― Madeleine L’Engle, A Wrinkle in Time

Why is there so much clarity in those silent places with our most loyal friend. Freedom in the quiet. Calm in mere presence. And an exchange of mutual love even in the wee hours of the night.

Yesterday I rub her back as we sit in the veterinarians’ office when suddenly all those years of her faithful companionship overwhelm me. I break into tears out of nowhere. Maybe it’s menopause. Maybe it’s the truth that all around me everyone is aging. My dog. My mom. My children. My friends.

That same morning my friend and I simultaneously laughed about and anguished over wrinkles and age spots. What do we do about it? Do we give in and fix them or age gracefully, wrinkles and all.

Why is it so hard to accept the wrinkles of aging, those folds in life that reflect the pain and the worries of our journey. We want to smooth them out, but it is those wrinkles that define us and reflect the strength we have carried and the grace we have sustained to endure the bumps along the way.

This week those bumps loom even larger as I face daily the effects of time. Time that ticks away for my mom as she progresses slowly in the middle stages of Alzheimer’s, yet robs my dear friend’s father so quickly. Time that ticks away for my children that now, one by one leave the nest, leaving me alone, with more time to discover or uncover nuggets of truths that have been nestled under all the busyness of caring for others.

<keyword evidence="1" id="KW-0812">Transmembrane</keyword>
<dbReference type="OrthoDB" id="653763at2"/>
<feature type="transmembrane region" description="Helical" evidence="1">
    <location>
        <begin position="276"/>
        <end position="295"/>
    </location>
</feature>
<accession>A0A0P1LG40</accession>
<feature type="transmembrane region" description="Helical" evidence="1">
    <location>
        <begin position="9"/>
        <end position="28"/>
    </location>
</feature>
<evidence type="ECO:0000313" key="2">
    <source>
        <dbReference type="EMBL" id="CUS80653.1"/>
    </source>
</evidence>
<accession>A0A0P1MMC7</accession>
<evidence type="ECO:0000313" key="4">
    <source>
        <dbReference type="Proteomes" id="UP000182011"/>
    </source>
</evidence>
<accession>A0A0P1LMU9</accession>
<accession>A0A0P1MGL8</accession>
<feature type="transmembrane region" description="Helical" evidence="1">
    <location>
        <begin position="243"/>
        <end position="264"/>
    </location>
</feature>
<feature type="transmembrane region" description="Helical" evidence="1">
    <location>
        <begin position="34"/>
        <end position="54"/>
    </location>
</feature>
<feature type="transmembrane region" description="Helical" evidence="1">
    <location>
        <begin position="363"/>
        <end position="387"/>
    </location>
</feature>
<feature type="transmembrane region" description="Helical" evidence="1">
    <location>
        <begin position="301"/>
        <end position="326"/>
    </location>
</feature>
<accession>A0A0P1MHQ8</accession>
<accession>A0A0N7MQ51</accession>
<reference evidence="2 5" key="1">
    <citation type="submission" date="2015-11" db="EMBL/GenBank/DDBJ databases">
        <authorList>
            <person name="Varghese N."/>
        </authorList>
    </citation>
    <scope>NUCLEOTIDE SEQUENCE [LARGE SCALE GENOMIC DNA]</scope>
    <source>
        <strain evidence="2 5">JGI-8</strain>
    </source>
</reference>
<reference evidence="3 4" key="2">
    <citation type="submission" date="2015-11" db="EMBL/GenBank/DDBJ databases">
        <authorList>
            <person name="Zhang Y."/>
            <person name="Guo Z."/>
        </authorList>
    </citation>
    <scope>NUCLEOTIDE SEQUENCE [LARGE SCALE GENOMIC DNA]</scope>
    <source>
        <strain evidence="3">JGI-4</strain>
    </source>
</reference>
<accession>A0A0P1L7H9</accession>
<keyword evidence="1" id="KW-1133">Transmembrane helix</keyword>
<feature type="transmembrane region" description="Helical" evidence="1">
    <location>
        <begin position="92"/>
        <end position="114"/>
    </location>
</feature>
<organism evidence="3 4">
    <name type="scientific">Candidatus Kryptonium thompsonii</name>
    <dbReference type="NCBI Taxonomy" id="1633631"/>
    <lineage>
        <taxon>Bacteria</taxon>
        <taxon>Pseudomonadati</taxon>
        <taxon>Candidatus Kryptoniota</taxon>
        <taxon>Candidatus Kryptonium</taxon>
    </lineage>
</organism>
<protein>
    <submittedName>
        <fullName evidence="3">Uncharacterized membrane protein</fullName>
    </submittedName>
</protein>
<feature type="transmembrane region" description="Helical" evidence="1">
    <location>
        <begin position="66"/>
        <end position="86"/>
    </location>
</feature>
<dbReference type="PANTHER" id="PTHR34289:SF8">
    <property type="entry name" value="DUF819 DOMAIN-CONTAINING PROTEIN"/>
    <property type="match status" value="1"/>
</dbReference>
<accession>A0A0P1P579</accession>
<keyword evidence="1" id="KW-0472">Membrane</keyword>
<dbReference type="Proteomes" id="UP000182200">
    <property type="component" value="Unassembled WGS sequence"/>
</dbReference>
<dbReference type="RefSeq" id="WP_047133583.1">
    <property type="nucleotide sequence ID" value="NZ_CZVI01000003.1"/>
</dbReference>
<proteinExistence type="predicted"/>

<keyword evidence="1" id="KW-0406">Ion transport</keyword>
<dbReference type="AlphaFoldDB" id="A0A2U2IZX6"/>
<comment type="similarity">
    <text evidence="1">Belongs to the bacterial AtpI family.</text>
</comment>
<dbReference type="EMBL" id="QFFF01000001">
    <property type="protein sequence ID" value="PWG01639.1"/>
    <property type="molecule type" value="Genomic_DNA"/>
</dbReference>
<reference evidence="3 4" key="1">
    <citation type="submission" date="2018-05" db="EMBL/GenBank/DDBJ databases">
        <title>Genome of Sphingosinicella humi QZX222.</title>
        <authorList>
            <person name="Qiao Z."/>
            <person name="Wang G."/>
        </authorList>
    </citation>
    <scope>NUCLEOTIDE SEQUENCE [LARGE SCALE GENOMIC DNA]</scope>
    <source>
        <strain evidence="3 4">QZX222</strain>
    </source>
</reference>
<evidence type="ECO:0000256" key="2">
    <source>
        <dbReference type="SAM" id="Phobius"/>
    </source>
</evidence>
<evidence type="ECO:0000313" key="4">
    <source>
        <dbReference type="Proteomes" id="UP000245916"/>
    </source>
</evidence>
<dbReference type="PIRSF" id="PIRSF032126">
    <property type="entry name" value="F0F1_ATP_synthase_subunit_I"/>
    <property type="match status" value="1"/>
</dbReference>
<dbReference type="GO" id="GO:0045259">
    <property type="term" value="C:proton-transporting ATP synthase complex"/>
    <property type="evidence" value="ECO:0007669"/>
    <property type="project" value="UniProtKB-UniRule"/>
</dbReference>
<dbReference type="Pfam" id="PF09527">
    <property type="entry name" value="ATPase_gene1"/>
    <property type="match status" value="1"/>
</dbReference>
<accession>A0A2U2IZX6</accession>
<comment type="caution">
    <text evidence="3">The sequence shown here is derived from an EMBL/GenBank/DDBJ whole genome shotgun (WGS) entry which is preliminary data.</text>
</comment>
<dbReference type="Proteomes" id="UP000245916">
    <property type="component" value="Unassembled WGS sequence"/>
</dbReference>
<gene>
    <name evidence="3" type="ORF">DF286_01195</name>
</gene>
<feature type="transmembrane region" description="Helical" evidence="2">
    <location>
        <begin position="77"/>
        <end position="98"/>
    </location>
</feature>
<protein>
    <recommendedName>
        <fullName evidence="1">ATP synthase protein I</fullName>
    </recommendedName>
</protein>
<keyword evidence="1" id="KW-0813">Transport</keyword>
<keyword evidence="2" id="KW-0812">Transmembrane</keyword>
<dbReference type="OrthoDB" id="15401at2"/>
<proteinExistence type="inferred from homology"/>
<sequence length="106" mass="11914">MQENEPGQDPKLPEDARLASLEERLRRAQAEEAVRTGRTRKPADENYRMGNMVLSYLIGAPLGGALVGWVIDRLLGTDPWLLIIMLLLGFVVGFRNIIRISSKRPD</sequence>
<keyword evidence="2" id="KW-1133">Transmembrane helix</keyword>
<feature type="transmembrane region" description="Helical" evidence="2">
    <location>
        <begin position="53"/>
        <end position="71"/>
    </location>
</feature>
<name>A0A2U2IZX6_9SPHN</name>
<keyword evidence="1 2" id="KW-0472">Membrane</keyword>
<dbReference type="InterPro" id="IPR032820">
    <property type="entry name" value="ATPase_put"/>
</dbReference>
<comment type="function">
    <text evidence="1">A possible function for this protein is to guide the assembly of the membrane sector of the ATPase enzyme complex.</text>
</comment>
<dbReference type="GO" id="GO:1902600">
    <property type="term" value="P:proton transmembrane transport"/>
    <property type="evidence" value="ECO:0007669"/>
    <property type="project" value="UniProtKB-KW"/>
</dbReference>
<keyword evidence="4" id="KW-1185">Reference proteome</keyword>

And today in the vet’s office this truth hits hard: in all these moments Old Faithful has been there beside me. One who knows me better than I know myself. One who senses my moods, who knows when I need comfort. Who looks at me and through me with loyal eyes and complete acceptance. One who is with me when I walk under sun kissed skies and in the middle of the darkest night.

She is tired. She has age spots. She has trouble breathing. But her tail still wags when she sees me. She still smiles through clouded eyes.

I am grateful for what this companion has taught me about unconditional love. And she continues to teach me, as all of us age, there is much power in a good back rub, in being present in silences, that wrinkles and grey hair are outshone by loving eyes, and that an occasional groan is okay. And at times it’s hard to get up, but sometimes you just do, move forward, and get a treat. And companionship, the kind that has worn a hole in the pavement beside you, rain or shine, is the best treat of all.

.

IMG_0633.JPG

 

 

standing the test of time

_MG_2931

It is a perfect autumn day. The late afternoon sun casts a golden glow on the southern plantation bathed in fall colors. A single giant oak stands as the altar for the young couple that will be joined in marriage on this day. The gathering of family and friends stand as the beautiful young bride crosses the field on the arm of her father towards the young man that will become her husband. The afternoon sunbeams reflect her smile as she approaches her groom beneath the towering oak that has stood the test of time.

IMG_2920